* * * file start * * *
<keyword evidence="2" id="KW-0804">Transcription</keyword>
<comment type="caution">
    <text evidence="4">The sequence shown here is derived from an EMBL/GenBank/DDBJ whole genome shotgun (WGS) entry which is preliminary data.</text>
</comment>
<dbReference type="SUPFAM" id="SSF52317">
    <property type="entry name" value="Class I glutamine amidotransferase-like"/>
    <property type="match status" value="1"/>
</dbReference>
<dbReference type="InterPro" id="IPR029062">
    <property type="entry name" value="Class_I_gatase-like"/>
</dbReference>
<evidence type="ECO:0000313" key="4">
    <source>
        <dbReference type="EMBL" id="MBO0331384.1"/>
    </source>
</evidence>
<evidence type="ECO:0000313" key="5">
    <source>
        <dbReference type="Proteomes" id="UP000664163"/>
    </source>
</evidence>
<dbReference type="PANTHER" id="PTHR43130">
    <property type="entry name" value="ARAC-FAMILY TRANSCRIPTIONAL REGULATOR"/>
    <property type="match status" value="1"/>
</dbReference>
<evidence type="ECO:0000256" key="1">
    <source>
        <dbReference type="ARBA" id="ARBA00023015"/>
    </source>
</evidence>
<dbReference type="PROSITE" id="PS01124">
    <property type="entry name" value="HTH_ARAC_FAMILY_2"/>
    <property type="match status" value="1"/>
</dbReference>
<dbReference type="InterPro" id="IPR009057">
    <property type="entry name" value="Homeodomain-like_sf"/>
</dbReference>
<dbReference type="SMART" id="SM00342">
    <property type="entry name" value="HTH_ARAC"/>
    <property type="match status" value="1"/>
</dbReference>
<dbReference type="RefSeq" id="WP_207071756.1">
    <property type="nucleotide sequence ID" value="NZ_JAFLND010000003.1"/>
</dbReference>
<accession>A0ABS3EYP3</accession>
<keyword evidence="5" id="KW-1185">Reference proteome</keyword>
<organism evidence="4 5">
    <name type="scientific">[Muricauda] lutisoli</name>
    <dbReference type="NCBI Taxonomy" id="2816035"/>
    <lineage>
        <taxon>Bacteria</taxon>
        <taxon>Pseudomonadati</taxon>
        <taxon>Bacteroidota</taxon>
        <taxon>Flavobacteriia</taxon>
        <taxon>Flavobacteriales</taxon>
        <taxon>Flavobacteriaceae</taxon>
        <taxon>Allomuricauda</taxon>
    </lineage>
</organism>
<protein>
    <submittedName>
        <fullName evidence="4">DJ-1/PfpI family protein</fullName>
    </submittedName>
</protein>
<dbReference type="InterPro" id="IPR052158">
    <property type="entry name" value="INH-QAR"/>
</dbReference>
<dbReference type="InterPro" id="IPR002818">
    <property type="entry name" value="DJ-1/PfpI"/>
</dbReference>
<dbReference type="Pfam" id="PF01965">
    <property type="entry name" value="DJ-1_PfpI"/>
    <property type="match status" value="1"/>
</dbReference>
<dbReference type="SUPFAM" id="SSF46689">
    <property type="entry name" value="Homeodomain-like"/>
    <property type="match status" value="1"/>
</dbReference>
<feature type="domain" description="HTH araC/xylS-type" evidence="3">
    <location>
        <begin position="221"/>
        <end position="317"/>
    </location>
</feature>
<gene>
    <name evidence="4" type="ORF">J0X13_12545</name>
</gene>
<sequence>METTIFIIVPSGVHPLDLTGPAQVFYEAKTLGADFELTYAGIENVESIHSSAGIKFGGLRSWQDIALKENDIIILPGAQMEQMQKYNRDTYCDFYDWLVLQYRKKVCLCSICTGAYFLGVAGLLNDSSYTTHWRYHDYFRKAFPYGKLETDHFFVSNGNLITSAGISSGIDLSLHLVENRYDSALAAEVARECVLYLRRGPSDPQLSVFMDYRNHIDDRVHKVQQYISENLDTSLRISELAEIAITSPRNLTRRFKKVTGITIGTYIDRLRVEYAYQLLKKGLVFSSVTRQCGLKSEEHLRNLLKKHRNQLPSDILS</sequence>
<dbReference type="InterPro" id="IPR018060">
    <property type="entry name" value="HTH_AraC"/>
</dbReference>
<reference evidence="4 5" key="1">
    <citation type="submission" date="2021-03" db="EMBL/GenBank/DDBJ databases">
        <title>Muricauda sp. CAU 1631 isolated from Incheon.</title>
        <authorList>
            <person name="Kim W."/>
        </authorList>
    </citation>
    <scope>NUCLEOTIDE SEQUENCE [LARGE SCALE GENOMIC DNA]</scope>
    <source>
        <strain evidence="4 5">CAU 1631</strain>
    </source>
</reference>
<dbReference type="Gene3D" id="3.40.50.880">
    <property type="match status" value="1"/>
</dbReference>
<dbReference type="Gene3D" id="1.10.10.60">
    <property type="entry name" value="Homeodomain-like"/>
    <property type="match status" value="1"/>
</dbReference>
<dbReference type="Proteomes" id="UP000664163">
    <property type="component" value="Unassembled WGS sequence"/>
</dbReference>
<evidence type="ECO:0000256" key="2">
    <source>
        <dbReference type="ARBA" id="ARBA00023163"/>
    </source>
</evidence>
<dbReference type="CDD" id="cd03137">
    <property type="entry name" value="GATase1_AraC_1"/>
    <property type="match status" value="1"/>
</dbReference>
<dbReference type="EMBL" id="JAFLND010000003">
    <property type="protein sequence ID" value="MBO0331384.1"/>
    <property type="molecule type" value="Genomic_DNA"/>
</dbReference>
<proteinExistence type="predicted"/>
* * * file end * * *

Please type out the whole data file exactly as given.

<keyword evidence="2" id="KW-0804">Transcription</keyword>
<comment type="caution">
    <text evidence="4">The sequence shown here is derived from an EMBL/GenBank/DDBJ whole genome shotgun (WGS) entry which is preliminary data.</text>
</comment>
<dbReference type="SUPFAM" id="SSF52317">
    <property type="entry name" value="Class I glutamine amidotransferase-like"/>
    <property type="match status" value="1"/>
</dbReference>
<dbReference type="InterPro" id="IPR029062">
    <property type="entry name" value="Class_I_gatase-like"/>
</dbReference>
<evidence type="ECO:0000313" key="4">
    <source>
        <dbReference type="EMBL" id="MBO0331384.1"/>
    </source>
</evidence>
<evidence type="ECO:0000313" key="5">
    <source>
        <dbReference type="Proteomes" id="UP000664163"/>
    </source>
</evidence>
<dbReference type="PANTHER" id="PTHR43130">
    <property type="entry name" value="ARAC-FAMILY TRANSCRIPTIONAL REGULATOR"/>
    <property type="match status" value="1"/>
</dbReference>
<evidence type="ECO:0000256" key="1">
    <source>
        <dbReference type="ARBA" id="ARBA00023015"/>
    </source>
</evidence>
<dbReference type="PROSITE" id="PS01124">
    <property type="entry name" value="HTH_ARAC_FAMILY_2"/>
    <property type="match status" value="1"/>
</dbReference>
<dbReference type="InterPro" id="IPR009057">
    <property type="entry name" value="Homeodomain-like_sf"/>
</dbReference>
<dbReference type="SMART" id="SM00342">
    <property type="entry name" value="HTH_ARAC"/>
    <property type="match status" value="1"/>
</dbReference>
<dbReference type="RefSeq" id="WP_207071756.1">
    <property type="nucleotide sequence ID" value="NZ_JAFLND010000003.1"/>
</dbReference>
<accession>A0ABS3EYP3</accession>
<keyword evidence="5" id="KW-1185">Reference proteome</keyword>
<organism evidence="4 5">
    <name type="scientific">[Muricauda] lutisoli</name>
    <dbReference type="NCBI Taxonomy" id="2816035"/>
    <lineage>
        <taxon>Bacteria</taxon>
        <taxon>Pseudomonadati</taxon>
        <taxon>Bacteroidota</taxon>
        <taxon>Flavobacteriia</taxon>
        <taxon>Flavobacteriales</taxon>
        <taxon>Flavobacteriaceae</taxon>
        <taxon>Allomuricauda</taxon>
    </lineage>
</organism>
<protein>
    <submittedName>
        <fullName evidence="4">DJ-1/PfpI family protein</fullName>
    </submittedName>
</protein>
<dbReference type="InterPro" id="IPR052158">
    <property type="entry name" value="INH-QAR"/>
</dbReference>
<dbReference type="InterPro" id="IPR002818">
    <property type="entry name" value="DJ-1/PfpI"/>
</dbReference>
<dbReference type="Pfam" id="PF01965">
    <property type="entry name" value="DJ-1_PfpI"/>
    <property type="match status" value="1"/>
</dbReference>
<dbReference type="SUPFAM" id="SSF46689">
    <property type="entry name" value="Homeodomain-like"/>
    <property type="match status" value="1"/>
</dbReference>
<feature type="domain" description="HTH araC/xylS-type" evidence="3">
    <location>
        <begin position="221"/>
        <end position="317"/>
    </location>
</feature>
<gene>
    <name evidence="4" type="ORF">J0X13_12545</name>
</gene>
<sequence>METTIFIIVPSGVHPLDLTGPAQVFYEAKTLGADFELTYAGIENVESIHSSAGIKFGGLRSWQDIALKENDIIILPGAQMEQMQKYNRDTYCDFYDWLVLQYRKKVCLCSICTGAYFLGVAGLLNDSSYTTHWRYHDYFRKAFPYGKLETDHFFVSNGNLITSAGISSGIDLSLHLVENRYDSALAAEVARECVLYLRRGPSDPQLSVFMDYRNHIDDRVHKVQQYISENLDTSLRISELAEIAITSPRNLTRRFKKVTGITIGTYIDRLRVEYAYQLLKKGLVFSSVTRQCGLKSEEHLRNLLKKHRNQLPSDILS</sequence>
<dbReference type="InterPro" id="IPR018060">
    <property type="entry name" value="HTH_AraC"/>
</dbReference>
<reference evidence="4 5" key="1">
    <citation type="submission" date="2021-03" db="EMBL/GenBank/DDBJ databases">
        <title>Muricauda sp. CAU 1631 isolated from Incheon.</title>
        <authorList>
            <person name="Kim W."/>
        </authorList>
    </citation>
    <scope>NUCLEOTIDE SEQUENCE [LARGE SCALE GENOMIC DNA]</scope>
    <source>
        <strain evidence="4 5">CAU 1631</strain>
    </source>
</reference>
<dbReference type="Gene3D" id="3.40.50.880">
    <property type="match status" value="1"/>
</dbReference>
<dbReference type="Gene3D" id="1.10.10.60">
    <property type="entry name" value="Homeodomain-like"/>
    <property type="match status" value="1"/>
</dbReference>
<dbReference type="Proteomes" id="UP000664163">
    <property type="component" value="Unassembled WGS sequence"/>
</dbReference>
<evidence type="ECO:0000256" key="2">
    <source>
        <dbReference type="ARBA" id="ARBA00023163"/>
    </source>
</evidence>
<dbReference type="CDD" id="cd03137">
    <property type="entry name" value="GATase1_AraC_1"/>
    <property type="match status" value="1"/>
</dbReference>
<dbReference type="EMBL" id="JAFLND010000003">
    <property type="protein sequence ID" value="MBO0331384.1"/>
    <property type="molecule type" value="Genomic_DNA"/>
</dbReference>
<proteinExistence type="predicted"/>